Two years ago today Obamacare was signed into law:

Mr. Obama signed the measure, the Patient Protection and Affordable Care Act, during a festive and at times raucous ceremony in the East Room of the White House. He spoke to an audience of nearly 300, including more than 200 Democratic lawmakers who rode a yearlong legislative roller coaster that ended with House passage of the bill Sunday night. They interrupted him repeatedly with cheers, applause and standing ovations.

My posts that day:

  • The Morning After The Morning After:  ” If, as seems likely, the job market does not improve or slightly worsens, the blame needs to be placed — as it correctly should be — squarely at the feet of a President and party whose priority has been a deceptive and destructive health care plan, not helping the private sector grow. Democrats can talk their way out of almost anything, particularly with the help of the mainstream media, except the job numbers.”
  • We Need “Blue Light” Mandates: “If the government can force people to purchase private health insurance under threat of penalty because such purchase is necessary for the health care insurance system to work, then why not have Congress decree weekly “Blue Light” mandates to further various legislative purposes.  How about requiring people to replace the brakes on their cars, even if not yet worn out, to lower the risk of accidents? Or reversible ceiling fans to lower energy use? Or two shovels, one for themselves and one for a community shovel ready project (if they can find one)? Any other suggestions?”

The winner of the Blue LIght Mandate contest was the The Guns & Tobacco Mandate:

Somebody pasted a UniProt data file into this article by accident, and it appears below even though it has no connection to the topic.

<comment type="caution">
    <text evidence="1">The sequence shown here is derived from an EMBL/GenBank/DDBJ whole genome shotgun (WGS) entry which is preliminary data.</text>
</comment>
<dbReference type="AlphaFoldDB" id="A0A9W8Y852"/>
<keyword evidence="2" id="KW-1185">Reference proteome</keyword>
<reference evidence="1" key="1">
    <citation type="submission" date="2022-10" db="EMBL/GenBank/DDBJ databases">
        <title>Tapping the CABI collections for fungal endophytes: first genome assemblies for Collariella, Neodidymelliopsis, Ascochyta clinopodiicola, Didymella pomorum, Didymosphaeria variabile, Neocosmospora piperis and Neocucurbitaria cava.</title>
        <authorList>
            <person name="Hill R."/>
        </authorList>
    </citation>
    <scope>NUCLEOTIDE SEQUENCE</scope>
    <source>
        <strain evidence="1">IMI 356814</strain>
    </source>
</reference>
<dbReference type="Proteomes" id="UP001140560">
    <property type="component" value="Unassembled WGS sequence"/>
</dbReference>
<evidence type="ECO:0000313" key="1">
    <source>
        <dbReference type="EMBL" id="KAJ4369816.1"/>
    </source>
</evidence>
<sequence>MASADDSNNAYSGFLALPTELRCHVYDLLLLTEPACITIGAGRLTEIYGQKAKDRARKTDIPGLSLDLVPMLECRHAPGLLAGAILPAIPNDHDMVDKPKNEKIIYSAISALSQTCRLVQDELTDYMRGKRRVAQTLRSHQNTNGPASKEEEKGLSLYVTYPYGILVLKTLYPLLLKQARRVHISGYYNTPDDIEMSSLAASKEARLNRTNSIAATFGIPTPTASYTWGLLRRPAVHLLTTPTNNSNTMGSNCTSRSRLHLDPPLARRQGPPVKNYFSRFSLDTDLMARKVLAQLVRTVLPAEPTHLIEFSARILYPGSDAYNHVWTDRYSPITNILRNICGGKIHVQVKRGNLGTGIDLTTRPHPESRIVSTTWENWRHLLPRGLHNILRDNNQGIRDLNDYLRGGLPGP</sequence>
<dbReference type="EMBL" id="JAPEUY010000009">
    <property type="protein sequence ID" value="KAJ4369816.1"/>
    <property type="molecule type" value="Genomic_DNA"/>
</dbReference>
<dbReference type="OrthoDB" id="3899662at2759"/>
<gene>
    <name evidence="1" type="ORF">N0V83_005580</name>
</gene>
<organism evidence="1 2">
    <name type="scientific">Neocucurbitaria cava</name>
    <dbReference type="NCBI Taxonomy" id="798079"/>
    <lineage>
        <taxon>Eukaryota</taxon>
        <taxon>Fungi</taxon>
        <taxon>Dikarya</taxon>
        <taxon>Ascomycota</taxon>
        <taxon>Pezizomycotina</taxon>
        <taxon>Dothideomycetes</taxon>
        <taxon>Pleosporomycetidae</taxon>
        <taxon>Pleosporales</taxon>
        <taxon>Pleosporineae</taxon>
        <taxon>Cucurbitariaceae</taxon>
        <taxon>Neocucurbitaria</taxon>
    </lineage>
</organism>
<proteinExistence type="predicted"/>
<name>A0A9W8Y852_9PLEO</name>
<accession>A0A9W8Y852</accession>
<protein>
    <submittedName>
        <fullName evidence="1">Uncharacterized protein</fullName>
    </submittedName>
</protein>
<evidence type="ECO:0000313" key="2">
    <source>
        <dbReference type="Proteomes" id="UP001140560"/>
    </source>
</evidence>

Here is the winning suggestion, from reader Malclave:

Mandate that all US citizens must annually purchase one handgun, rifle, or shotgun.

While we’re at it, everyone should be required to purchase 2 packs of cigarettes a week. Smoking them, of course, will be illegal.

Under the legal reasoning of the supporters of the health care mandate, I believe the Guns & Tobacco Mandate would pass constitutional muster.

The right to keep and bear arms specifically is protected by the Second Amendment to the Constitution. Since firearms are manufactured using metals and other materials shipped in interstate commerce, and are shipped across state lines, the federal government has a legitimate interest in regulating such activities, consistent with the Second Amendment. The mandated purchase of firearms would help maintain a well-functioning national weapons manufacturing and sales market, and thereby would further a legitimate governmental purpose.

As to tobacco, the fertilizer used to grow the tobacco is shipped in interstate commerce, as are the leaves for processing and manufactured end product. The ban on smoking the product once purchased also would be constitutional, since smoking contributes to health care costs which are assumed or subsidized by the federal government. Since heavy taxes are levied on tobacco, including taxes used to fund health care services, the government has a legitimate purpose in maintaining a steady flow of purchases and making sure the cancer sticks were not smoked.

Although not stated in Malclave’s proposal, I believe it is implicit that in the event a citizen or alien lawfully present in the United States failed to make such purchases, there would be a tax imposed based upon how evil the person was, as expressed numerically by his or her adjusted gross income.

Hence, the Guns & Tobacco Mandate really is just a tax, so it’s all good.

Yeah, it’s all good.

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